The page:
The 52 members of the 655 class, last of the large Wolverhampton engines, followed from 1892, and were larger again with a 5' front overhang and 6' rear. Again, they were built with T class boilers.
Some 645/1501 received lengthened frames and bunkers, tending to merge them with the 655 class. Brake rods on the 645 and 655 classes were behind the wheels, which was standard Wolverhampton practice, but some locos gained outside-wheel brake rods in later years. The capacity of the saddle tanks was typically 1180g. P Class boilers appeared from 1902, some with saddle tanks. Pannier tanks were introduced from about 1913, and were 1200g capacity. As built, front guard irons followed standard Wolverhampton practice of being small lower extensions to the front brake hangers, but some locos acquired seperate and stronger Swindon-style guard irons in later years. Around 15 received enclosed cabs. Most were scrapped in the 1930s, but a few survived the war and even into the first year or two of British Railways.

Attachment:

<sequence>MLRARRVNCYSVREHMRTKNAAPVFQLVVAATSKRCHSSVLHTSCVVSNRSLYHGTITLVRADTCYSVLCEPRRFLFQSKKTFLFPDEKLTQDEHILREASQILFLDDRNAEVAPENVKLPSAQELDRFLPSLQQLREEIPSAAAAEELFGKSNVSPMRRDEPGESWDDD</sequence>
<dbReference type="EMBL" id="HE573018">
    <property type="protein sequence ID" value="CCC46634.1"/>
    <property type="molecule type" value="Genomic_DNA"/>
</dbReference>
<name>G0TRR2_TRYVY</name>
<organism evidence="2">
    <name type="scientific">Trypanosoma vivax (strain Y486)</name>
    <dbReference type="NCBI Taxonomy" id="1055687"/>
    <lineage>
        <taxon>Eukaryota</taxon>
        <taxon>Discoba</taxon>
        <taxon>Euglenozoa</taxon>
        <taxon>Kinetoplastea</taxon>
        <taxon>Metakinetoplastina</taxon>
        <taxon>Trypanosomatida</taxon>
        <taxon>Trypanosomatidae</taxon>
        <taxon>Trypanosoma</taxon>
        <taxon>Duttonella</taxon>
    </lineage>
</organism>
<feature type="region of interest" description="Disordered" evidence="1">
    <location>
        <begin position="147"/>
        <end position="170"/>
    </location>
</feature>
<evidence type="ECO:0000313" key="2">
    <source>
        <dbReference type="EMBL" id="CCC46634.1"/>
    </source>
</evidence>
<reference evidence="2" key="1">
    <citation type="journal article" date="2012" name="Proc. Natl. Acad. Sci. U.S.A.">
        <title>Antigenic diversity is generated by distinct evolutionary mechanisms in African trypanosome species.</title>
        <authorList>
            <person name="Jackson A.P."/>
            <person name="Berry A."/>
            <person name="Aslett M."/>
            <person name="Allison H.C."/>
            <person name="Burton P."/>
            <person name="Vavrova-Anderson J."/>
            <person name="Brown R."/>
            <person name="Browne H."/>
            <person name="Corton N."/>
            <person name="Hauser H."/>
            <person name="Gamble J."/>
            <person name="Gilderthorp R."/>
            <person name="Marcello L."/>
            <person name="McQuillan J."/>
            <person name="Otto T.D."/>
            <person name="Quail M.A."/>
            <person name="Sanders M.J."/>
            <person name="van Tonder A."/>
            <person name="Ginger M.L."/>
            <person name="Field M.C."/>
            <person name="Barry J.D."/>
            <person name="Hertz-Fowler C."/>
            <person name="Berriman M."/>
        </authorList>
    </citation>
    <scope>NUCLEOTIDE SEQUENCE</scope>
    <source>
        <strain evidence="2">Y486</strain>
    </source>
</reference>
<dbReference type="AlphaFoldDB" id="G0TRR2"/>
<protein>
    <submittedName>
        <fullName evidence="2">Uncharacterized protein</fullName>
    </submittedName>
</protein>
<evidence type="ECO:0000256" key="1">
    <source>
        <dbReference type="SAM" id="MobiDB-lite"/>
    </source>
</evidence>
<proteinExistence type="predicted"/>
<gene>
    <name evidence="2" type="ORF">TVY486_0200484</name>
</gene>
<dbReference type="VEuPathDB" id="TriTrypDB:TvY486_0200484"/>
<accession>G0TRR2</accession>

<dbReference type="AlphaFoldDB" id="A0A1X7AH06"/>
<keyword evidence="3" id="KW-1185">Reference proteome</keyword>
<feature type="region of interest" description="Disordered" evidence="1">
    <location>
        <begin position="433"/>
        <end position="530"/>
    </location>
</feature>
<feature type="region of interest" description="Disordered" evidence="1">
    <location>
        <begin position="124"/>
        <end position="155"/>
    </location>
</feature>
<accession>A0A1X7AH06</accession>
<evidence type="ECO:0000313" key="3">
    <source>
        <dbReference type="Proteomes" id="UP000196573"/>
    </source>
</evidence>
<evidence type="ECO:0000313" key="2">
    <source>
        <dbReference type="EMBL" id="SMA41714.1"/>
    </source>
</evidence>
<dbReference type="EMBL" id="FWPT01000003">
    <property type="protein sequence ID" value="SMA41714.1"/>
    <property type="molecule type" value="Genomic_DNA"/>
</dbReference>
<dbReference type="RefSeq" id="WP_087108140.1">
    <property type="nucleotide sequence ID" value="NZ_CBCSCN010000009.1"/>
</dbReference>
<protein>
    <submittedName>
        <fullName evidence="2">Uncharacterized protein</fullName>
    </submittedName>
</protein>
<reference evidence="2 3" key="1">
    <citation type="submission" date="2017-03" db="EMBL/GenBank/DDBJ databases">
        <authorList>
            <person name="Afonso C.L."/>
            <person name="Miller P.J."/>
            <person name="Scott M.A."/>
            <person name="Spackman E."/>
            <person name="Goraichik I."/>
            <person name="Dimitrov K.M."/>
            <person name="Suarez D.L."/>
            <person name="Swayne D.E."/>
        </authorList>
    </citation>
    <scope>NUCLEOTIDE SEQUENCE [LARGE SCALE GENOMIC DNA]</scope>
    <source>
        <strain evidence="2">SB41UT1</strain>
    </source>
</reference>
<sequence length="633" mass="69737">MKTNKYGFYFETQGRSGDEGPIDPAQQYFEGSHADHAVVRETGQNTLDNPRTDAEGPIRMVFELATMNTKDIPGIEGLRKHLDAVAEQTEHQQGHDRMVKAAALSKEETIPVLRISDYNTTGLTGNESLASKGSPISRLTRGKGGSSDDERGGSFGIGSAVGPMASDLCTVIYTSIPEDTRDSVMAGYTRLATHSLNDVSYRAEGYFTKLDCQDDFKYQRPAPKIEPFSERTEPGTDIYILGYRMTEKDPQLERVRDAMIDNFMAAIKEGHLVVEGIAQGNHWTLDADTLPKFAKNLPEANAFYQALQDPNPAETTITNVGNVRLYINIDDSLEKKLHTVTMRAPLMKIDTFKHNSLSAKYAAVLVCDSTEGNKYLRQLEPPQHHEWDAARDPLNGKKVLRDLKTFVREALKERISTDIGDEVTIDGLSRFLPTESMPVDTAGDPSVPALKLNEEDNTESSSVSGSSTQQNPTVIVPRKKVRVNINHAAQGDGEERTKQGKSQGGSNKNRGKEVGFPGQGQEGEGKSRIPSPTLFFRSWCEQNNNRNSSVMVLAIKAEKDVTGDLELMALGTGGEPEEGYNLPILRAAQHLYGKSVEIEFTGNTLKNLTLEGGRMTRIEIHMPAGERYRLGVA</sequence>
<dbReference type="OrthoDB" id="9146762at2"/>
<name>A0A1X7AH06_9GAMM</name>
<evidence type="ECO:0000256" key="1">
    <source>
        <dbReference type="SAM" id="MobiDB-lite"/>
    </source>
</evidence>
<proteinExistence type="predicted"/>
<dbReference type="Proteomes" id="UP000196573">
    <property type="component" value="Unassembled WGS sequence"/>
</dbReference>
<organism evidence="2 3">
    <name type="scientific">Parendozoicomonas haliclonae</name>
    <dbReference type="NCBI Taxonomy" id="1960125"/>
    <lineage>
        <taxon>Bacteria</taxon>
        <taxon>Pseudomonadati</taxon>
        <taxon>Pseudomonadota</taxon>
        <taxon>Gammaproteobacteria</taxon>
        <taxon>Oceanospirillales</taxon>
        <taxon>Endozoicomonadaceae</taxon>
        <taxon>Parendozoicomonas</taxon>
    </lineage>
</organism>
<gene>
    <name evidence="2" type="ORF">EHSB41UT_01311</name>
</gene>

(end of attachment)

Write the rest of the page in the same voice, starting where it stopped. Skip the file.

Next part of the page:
655s tended to receive P class Belpaire boilers and pannier tanks a little later than the 645s. Some were scrapped in the 1930s, but most survived the war. Some 21 made it onto the BR books and the last were scrapped in 1950.
645/1501 class with an open cab
655 class with enclosed cab and extended bunker
772, of the 645 class, in near original condition with Wolverhampton rolltop tapered chimney, original lamp sockets and full lining. Note the style of 'between spoke' wheel balance weights.
2704, of the 655 class, in near original (1895) condition, with a five (and a bit!) segment tank. Picture date unknown.
766, of the 645 class, in later condition with a standard 3-segment saddle tank.